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Drivers of alloparental provisioning of fledglings in a colonially-breeding bird

Citation

Ogino, Mina; Maldonado Chaparro, Adriana; Farine, Damien (2020), Drivers of alloparental provisioning of fledglings in a colonially-breeding bird, Dryad, Dataset, https://doi.org/10.5061/dryad.s7h44j15m

Abstract

Offspring provisioning represents a major reproductive cost. However, evidence suggests that parents sometimes feed unrelated offspring. Several hypotheses could explain this puzzling phenomenon. Adults could feed unrelated offspring that are (1) of close social associates to facilitate these juveniles’ integration into their social network (resulting in social inheritance), (2) potential extra-pair offspring, (3) at a similar developmental stage as their own, (4) coercing feeding by begging, or (5) less-developed and who’s enhanced survival would benefit the adult or its own offspring (the group augmentation hypothesis). Colonial breeders are ideal for investigating the relative importance of these hypotheses because offspring are often kept in crèches where adults can exhibit allofeeding. Using automated monitoring of replicated captive zebra finch (Taeniopygia guttata) colonies, we found that while parents selectively fed their own offspring, they also consistently fed unrelated offspring (32.48% of feeding events). Social relationships among adults prior to breeding did not predict allofeeding, nor was provisioning directed towards unrelated offspring directed to potential genetic offspring. Instead, adults preferentially fed less-developed non-offspring, despite these not begging more frequently than larger ones did. Our study suggests that allofeeding is consistent with group augmentation, which could be beneficial through colony maintenance or increased offspring survival.

Methods

dataChickID_toPublish20200223.csv: dataset containing the information about each chick.

dataParentsID.csv: dataset containing information about adults (parents).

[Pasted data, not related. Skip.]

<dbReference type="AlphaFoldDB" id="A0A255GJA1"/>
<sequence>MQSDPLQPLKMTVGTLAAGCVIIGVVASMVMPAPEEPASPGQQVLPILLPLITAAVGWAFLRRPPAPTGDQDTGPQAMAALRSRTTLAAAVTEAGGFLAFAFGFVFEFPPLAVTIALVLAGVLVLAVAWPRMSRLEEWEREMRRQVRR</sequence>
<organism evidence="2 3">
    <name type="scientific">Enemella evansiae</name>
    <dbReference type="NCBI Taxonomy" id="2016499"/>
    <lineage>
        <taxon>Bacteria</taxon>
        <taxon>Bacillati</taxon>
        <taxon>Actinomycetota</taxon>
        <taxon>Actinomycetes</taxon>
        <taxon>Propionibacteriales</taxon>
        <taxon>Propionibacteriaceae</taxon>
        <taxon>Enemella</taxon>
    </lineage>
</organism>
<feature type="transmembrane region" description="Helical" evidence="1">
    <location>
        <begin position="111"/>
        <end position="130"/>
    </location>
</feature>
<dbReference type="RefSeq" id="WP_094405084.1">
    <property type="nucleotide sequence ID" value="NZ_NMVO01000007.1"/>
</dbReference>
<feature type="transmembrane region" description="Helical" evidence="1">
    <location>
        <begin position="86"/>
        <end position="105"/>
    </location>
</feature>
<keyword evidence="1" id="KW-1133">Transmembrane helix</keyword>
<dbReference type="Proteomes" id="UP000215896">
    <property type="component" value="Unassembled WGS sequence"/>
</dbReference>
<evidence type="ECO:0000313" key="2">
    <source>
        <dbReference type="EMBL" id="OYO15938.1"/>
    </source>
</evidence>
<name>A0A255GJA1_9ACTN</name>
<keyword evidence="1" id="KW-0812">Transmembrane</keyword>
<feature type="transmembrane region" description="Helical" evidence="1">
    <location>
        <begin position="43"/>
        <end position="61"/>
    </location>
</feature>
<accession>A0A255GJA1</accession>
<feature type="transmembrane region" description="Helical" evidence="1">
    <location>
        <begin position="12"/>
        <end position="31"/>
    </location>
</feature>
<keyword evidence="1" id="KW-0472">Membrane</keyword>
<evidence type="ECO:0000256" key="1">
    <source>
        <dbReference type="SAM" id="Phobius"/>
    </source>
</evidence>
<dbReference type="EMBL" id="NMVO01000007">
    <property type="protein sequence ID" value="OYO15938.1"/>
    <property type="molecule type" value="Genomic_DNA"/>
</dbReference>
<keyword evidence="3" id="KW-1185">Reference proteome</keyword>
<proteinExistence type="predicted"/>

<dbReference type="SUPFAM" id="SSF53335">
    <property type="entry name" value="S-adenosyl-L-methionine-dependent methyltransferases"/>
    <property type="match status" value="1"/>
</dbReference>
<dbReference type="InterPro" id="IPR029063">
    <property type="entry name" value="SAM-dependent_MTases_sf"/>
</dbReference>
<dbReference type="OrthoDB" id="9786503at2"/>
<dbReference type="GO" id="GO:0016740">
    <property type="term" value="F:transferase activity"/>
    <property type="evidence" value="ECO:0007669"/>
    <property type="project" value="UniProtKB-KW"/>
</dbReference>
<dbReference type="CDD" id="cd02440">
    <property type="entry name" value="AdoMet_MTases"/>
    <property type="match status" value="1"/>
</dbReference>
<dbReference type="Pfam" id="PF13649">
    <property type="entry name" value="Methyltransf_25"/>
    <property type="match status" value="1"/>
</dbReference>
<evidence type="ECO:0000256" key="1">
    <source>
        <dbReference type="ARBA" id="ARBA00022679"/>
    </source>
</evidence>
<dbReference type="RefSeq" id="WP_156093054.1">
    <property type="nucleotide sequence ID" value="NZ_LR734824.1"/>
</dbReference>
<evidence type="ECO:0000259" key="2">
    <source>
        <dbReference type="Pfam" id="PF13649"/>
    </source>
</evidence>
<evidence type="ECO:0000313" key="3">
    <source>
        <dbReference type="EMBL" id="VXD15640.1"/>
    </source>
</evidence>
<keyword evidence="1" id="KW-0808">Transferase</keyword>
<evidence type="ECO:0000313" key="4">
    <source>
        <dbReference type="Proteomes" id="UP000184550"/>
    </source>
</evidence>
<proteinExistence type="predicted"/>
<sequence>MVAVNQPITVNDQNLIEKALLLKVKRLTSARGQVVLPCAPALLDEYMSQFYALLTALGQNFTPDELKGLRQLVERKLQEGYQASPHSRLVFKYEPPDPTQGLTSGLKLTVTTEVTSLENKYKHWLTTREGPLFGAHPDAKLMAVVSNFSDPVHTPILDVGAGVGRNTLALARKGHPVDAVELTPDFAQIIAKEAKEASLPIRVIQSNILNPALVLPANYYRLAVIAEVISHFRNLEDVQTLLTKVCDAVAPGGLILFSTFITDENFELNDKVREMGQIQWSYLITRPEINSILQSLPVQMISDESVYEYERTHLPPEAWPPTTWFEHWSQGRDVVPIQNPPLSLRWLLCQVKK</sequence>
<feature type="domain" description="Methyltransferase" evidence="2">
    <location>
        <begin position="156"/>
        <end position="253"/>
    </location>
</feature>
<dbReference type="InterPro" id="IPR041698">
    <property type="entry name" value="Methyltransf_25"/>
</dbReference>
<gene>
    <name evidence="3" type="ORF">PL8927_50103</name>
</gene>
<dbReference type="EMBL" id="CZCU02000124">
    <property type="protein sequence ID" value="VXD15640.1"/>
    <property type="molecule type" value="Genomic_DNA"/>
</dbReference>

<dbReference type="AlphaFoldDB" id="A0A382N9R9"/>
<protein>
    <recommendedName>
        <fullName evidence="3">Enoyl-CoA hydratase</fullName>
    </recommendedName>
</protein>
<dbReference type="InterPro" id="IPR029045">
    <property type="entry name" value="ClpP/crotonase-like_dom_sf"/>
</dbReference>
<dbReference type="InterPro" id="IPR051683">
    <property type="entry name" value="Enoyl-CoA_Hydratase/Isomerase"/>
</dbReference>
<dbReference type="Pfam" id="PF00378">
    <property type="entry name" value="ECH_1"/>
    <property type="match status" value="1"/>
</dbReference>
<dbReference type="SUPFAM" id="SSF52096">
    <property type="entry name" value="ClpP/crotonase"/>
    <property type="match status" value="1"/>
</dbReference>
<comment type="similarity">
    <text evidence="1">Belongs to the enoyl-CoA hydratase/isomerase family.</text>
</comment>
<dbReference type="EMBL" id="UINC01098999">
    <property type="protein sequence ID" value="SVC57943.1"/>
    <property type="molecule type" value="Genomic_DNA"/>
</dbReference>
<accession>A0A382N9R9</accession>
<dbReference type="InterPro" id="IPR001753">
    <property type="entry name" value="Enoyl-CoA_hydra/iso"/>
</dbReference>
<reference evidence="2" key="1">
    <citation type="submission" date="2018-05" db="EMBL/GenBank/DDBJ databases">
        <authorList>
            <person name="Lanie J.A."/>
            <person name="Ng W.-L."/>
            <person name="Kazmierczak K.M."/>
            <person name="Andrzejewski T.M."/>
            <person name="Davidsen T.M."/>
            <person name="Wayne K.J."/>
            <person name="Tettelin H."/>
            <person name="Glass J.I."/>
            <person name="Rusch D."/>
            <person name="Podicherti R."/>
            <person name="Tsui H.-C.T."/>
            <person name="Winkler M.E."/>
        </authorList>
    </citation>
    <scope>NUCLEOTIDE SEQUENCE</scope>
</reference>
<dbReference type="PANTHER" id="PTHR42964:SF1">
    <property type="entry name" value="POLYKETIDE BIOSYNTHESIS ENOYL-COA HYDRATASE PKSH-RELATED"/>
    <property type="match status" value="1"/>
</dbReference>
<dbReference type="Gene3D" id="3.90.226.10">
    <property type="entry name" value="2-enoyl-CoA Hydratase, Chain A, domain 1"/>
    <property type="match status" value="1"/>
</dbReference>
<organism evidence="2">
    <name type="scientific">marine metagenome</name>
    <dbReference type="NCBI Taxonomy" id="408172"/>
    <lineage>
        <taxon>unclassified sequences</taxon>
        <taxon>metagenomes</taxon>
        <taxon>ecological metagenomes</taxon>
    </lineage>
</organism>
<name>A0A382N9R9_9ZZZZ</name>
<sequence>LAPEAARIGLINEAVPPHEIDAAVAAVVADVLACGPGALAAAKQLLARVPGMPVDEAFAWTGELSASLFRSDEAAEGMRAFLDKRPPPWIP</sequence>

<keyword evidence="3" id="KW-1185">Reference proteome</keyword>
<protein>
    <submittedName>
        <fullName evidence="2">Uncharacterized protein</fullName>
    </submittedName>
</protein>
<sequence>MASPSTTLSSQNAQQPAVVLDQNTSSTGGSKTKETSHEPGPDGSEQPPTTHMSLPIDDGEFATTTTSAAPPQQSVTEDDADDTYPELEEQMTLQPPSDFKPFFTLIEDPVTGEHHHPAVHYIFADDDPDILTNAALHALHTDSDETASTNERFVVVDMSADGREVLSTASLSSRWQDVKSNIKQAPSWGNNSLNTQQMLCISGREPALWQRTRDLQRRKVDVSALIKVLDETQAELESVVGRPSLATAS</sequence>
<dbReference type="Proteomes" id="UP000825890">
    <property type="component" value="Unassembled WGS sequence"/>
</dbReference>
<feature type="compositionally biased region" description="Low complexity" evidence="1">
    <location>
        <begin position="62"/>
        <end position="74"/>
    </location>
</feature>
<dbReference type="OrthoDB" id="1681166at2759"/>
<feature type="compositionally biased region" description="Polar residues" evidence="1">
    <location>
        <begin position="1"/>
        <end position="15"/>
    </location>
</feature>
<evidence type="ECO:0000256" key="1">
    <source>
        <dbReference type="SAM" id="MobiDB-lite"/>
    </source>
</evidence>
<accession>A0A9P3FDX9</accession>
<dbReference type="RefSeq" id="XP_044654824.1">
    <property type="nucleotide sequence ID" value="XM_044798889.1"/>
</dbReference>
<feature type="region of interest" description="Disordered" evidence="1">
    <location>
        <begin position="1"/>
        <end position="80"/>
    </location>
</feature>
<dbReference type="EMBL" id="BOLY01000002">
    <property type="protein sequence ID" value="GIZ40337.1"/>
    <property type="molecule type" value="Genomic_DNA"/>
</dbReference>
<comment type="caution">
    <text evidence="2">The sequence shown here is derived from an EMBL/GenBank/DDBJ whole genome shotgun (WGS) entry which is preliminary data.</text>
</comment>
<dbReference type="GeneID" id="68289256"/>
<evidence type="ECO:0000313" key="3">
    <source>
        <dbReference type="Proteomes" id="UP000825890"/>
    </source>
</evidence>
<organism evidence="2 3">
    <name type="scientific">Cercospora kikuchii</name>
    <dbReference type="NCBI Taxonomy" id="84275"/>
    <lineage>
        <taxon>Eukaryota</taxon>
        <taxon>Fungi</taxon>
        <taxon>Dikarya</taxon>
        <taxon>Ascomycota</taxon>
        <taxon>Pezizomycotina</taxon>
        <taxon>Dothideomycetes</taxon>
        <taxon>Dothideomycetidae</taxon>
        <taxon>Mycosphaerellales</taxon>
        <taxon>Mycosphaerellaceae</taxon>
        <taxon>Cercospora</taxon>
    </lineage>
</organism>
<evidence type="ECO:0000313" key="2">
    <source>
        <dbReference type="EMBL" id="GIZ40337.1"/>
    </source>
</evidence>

dataQ.csv: dataset of observed feeding visits/events identified in the videos, including information of attendees and the occurrence of begging behaviour.

Event_All_Count.csv: dataset of observed feeding visits where parents fed non-offspring. This dataset was created by transforming “dataQ.csv” based on $EventID and the relationship of fed chicks (i.e. “unrelated” to the focal adult, $AdultID).

massChecksChicksCross-foster.csv: dataset for chick ID, body mass, and age (i.e. days old).

2018_AX_prebreedingMtx.RData: data on social interactions in each of the aviaries (1 to 4) during the pre-breeding period. These data were collected via an automated tracking system, 8-megapixel Camera Module V2 (RS Components Ltd and Allied Electronics Inc.) controlled by a Raspberry Pi3 Model B (Raspberry Pi Foundation), and individuals were identified by a backpack containing a 2D-tag (see Alarcón-Nieto et al 2018).

Usage Notes

Adult_towards_potential EPoffspring.R: Code to report the numbers of feeding visits/events where adults feed to potential extra-pair offspring.

Figure1a_Chick_masses.R: Code for the relationship between age of chick and body weight.

Figure3a_Adult_towards_OwnSocialOffspring.R: Code for testing (1) whether parents selectively fed their own social offspring or not and (2) whether social offspring begged more towards social parents or not.

Figure3b_Adult_towards_GeneticOffspring.R: Code for testing (1) whether parents selectively fed their own genetic offspring or not and (2) whether genetic offspring begged more towards genetic parents or not.

Figure4a_Adult_towards_Under-developedNonOffspring.R: Code for testing whether parents selectively fed non-offspring based on their developmental stages.

Figure4b_Adult_towards_BeggingNonOffspring: Code for testing whether parents selectively fed begging non-offspring or not.

SupplInfoSec15_MantelTest_AviaryX.R: Code for testing whether adults in each aviary (1 to 4) selectively fed offspring of close social associates or not.

Funding

German Research Foundation (DFG), Award: FA 1420/4-1

DFG Centre of Excellence 2117, Award: 422037984

European Research Council, Award: 850859

German Research Foundation (DFG), Award: FA 1420/4-1

DFG Centre of Excellence 2117, Award: 422037984